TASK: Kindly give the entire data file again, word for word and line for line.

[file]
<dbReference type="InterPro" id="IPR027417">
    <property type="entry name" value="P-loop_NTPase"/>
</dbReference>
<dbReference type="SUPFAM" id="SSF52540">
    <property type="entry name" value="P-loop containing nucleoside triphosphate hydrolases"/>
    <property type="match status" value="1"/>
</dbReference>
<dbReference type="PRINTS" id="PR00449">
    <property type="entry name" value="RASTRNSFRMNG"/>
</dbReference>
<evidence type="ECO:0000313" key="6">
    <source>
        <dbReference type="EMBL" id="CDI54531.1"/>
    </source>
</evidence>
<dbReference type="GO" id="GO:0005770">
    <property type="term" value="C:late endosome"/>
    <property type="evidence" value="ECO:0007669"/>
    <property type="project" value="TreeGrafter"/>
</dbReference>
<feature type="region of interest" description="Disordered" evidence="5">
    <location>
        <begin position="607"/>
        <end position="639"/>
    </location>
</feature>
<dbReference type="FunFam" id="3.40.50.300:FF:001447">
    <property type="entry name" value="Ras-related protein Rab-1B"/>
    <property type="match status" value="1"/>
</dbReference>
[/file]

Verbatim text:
<dbReference type="InterPro" id="IPR027417">
    <property type="entry name" value="P-loop_NTPase"/>
</dbReference>
<dbReference type="SUPFAM" id="SSF52540">
    <property type="entry name" value="P-loop containing nucleoside triphosphate hydrolases"/>
    <property type="match status" value="1"/>
</dbReference>
<dbReference type="PRINTS" id="PR00449">
    <property type="entry name" value="RASTRNSFRMNG"/>
</dbReference>
<evidence type="ECO:0000313" key="6">
    <source>
        <dbReference type="EMBL" id="CDI54531.1"/>
    </source>
</evidence>
<dbReference type="GO" id="GO:0005770">
    <property type="term" value="C:late endosome"/>
    <property type="evidence" value="ECO:0007669"/>
    <property type="project" value="TreeGrafter"/>
</dbReference>
<feature type="region of interest" description="Disordered" evidence="5">
    <location>
        <begin position="607"/>
        <end position="639"/>
    </location>
</feature>
<dbReference type="FunFam" id="3.40.50.300:FF:001447">
    <property type="entry name" value="Ras-related protein Rab-1B"/>
    <property type="match status" value="1"/>
</dbReference>